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The servant king

The king must possess a merciful pastor’s heart, a shepherd who truly cares that no one is left behind, and that everyone is taken care of

Reflection for the Feast of Christ the King

The kingdom of God like any other sovereignty, must be governed by a worthy king: a leader with integrity who best exemplifies what the kingdom stands for; and a model ruler who will direct the people to what they have committed to leave as a legacy to history.

If this kingdom promises to be a social order of justice and peace, founded on the values of charity and service, then its king must be a person who not only characterizes this order, but is taking the initiative and driving it towards the fulfillment of its purposes.

In today’s celebration, we give due homage to the Christ of our faith, who is in every aspect the Yeshua of history, the indomitable yet compassionate Jewish prophet who in his place and time, saw the disconcerting inconsistencies between the actual application of his professed religion to society, and the redeeming tenets he believes it is teaching.



He distinctly noted the poverty in spirit of those who have been trapped in this inharmonious social order, by those others who hypocritically preached from the pulpit of power; and concluded that such discordant conditions are not what God intended his creation to be, thereby accepting with conviction and actively prophesying about the imminence of its downfall.

He deeply knew that the only true way towards a lasting social tranquility lies in the mutual accountability we must have for each other. And so, obedient to what he theologically resolved to be the will of our Abba, he boldly undertook the task of challenging the paradox of the injustices in which he lived, and eventually paid for it with his life.

This itinerant rabbi who endeared himself to the forsaken masses of a conquered nation because he stood for them and vigorously fought against the oppression of firmly-established hegemonies, was so well revered that in his memory, many communities of his disciples were formed and shaped through the decades after his death.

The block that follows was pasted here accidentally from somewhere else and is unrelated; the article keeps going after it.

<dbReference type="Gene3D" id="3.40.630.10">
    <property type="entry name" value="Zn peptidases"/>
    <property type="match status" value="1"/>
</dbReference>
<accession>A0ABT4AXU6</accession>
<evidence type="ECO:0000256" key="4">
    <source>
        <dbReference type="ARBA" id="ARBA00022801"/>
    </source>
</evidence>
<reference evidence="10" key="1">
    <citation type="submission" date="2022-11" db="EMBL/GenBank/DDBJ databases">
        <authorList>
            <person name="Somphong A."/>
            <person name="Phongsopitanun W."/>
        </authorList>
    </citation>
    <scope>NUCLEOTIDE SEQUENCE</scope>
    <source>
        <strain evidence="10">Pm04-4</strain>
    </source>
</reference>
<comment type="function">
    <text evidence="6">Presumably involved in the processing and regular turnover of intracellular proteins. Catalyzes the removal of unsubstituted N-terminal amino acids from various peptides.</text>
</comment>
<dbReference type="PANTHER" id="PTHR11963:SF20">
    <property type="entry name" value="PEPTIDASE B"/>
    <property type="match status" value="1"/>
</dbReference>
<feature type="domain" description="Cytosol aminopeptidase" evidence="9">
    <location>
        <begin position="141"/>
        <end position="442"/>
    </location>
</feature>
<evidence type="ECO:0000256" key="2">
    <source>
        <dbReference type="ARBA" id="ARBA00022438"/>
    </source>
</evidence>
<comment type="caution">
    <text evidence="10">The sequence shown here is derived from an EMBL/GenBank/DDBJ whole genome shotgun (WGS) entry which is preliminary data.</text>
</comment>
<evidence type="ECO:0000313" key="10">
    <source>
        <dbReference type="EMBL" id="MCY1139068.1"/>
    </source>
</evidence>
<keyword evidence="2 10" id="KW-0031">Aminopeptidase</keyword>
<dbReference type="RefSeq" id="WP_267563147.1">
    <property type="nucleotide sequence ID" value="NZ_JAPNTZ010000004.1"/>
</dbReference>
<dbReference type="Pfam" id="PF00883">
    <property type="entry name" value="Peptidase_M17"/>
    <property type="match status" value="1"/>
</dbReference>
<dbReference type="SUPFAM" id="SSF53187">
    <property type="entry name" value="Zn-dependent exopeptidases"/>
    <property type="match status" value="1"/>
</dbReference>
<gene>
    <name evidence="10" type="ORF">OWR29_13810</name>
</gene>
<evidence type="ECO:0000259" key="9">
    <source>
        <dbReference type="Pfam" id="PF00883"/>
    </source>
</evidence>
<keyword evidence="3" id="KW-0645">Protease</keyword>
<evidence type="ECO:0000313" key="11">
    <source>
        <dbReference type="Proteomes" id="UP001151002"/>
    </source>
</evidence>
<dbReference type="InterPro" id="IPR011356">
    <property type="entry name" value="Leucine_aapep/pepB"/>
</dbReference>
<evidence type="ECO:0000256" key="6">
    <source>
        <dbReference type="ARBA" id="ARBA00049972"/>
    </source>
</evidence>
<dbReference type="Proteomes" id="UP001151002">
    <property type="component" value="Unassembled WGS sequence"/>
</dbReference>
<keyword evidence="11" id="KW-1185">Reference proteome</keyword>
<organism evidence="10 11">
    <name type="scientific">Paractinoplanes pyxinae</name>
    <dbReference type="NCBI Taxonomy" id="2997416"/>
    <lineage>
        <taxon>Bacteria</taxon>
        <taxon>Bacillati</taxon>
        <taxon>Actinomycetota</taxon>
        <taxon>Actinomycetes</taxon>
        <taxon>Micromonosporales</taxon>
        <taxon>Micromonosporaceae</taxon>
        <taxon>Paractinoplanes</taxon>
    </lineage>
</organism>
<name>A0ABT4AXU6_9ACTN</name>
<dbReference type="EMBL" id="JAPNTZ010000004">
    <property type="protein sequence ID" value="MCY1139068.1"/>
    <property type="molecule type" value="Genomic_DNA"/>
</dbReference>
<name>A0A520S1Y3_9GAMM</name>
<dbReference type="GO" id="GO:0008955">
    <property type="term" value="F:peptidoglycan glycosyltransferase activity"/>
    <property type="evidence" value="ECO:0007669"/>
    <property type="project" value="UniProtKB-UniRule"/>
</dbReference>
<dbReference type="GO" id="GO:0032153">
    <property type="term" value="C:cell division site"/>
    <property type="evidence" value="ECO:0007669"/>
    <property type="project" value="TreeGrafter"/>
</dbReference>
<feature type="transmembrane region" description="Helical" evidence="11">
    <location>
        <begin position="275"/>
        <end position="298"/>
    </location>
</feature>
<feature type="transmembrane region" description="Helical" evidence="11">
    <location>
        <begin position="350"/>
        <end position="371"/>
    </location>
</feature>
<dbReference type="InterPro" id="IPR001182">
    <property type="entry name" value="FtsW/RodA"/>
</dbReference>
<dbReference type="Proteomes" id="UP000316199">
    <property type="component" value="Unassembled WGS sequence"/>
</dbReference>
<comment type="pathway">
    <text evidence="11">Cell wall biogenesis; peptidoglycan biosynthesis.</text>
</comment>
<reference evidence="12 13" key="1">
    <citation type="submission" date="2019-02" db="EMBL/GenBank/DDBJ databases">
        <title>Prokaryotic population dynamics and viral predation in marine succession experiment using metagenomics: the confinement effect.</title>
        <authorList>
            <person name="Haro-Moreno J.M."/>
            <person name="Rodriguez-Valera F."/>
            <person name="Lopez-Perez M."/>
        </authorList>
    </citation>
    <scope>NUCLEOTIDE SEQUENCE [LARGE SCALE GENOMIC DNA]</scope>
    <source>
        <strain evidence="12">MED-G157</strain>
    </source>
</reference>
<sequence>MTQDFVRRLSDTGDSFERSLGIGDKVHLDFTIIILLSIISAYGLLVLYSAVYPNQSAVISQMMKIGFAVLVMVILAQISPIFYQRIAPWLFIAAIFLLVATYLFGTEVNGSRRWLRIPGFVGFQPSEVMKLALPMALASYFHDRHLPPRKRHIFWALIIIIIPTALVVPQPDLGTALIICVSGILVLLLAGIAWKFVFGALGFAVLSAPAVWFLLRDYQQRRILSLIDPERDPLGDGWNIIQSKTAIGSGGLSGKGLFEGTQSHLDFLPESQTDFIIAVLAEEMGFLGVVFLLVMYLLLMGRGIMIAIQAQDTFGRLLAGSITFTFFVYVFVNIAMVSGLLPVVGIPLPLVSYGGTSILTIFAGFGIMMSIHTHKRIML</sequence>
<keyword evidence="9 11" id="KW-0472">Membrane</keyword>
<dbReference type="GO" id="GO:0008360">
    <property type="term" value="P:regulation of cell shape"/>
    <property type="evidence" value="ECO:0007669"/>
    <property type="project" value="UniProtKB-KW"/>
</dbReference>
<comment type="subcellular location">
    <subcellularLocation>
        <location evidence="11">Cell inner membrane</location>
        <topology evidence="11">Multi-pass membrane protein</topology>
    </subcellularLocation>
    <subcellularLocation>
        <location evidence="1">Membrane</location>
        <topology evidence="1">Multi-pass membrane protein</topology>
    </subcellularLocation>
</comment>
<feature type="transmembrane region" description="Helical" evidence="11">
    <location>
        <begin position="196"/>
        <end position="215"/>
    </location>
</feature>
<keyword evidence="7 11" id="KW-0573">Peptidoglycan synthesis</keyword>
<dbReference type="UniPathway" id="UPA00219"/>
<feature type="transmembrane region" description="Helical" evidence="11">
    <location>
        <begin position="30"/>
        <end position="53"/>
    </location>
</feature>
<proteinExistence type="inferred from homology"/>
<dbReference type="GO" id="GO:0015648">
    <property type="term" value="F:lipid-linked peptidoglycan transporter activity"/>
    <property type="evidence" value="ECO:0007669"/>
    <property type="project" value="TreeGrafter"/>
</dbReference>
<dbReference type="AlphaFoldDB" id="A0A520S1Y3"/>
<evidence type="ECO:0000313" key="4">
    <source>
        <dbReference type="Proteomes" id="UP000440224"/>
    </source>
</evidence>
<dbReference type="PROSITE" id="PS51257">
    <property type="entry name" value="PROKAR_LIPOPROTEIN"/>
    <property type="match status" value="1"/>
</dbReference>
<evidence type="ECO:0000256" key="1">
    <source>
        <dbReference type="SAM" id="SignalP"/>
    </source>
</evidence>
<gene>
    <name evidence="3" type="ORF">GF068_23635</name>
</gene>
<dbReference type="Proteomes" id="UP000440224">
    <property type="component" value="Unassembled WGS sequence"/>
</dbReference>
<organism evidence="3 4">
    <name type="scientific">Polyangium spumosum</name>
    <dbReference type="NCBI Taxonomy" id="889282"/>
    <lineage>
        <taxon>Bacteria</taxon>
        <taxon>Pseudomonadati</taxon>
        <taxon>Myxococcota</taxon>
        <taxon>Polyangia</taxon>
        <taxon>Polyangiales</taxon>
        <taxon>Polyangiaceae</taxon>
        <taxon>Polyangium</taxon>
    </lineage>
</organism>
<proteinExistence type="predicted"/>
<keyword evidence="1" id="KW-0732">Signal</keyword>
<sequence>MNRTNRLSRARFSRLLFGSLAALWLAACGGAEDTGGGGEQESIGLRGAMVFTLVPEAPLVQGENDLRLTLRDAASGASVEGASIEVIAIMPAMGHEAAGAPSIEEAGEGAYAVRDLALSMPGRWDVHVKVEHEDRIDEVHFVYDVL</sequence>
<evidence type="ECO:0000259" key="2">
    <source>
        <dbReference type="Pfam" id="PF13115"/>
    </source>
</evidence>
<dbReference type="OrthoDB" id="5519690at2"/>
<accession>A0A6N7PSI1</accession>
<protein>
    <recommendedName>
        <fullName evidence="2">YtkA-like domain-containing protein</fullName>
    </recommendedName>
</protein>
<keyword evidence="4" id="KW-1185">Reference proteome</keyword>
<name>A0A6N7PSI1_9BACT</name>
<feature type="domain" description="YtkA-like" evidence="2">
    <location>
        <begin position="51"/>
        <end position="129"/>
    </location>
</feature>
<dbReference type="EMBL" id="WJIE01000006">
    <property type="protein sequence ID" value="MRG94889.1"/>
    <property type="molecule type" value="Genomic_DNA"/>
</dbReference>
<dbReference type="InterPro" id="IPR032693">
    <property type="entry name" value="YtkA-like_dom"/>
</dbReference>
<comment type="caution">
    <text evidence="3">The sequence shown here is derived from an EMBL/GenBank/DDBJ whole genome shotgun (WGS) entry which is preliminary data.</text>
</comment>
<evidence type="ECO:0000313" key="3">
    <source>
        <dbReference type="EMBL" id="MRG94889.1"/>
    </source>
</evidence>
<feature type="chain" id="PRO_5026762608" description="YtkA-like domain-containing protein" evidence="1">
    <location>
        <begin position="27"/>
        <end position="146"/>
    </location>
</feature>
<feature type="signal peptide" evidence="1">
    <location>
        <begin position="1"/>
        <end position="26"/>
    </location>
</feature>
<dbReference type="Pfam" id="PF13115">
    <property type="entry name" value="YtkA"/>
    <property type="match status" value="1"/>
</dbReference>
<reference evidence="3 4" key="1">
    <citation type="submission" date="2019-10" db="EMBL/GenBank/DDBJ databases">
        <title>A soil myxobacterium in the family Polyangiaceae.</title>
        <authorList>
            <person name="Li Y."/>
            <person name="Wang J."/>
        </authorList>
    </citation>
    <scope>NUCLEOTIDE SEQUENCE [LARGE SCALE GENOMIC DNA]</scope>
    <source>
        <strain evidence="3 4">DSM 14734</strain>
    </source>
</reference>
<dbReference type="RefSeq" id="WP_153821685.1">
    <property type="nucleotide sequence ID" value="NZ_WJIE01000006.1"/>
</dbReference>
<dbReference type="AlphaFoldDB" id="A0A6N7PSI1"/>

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Jesus has been resurrected in the body of people who were his faithful followers, who not only saw in him the divinity of their God, but also the kingship of the heavenly kingdom he envisioned for all.

How do we describe this kingship? The Scriptures are telling us about a magnanimous kingship founded on sincere service: The king must possess a merciful pastor’s heart, a shepherd who truly cares that no one is left behind, and that everyone is taken care of.

But the king must also have an uncompromising judge’s mind, a shepherd who will destroy those who are unjust, those who incite chaos, those who leave others behind. He will stand as both the advocate for those who will do what he does, and the executioner of those who will ignore or rebel against what he does.

The key therefore to understanding our duties towards this king, is also founded on sincere service: We are not meant to serve his needs, wishes or demands, but to minister to those who are less fortunate or are much disadvantaged.

We must not make empty promises to do what we learned from him, but to simply do what he did as an example, whether or not we really recognized him in our actions nor comprehended what he taught.

And for as long as we persevere in the simplicity of this selfless service for others, we are definitely assured it is equivalent to a loving service for our loving God.

Brother Jess Matias is a professed brother of the Secular Franciscan Order. He serves as minister of the St. Pio of Pietrelcina Fraternity at St. Francis of Assisi Parish in Mandaluyong City, coordinator of the Padre Pio Prayer Groups of the Capuchins in the Philippines and prison counselor and catechist for the Bureau of Jail Management and Penology.

The views expressed in this article are the opinions of the author and do not necessarily reflect the editorial stance of LiCAS.news.

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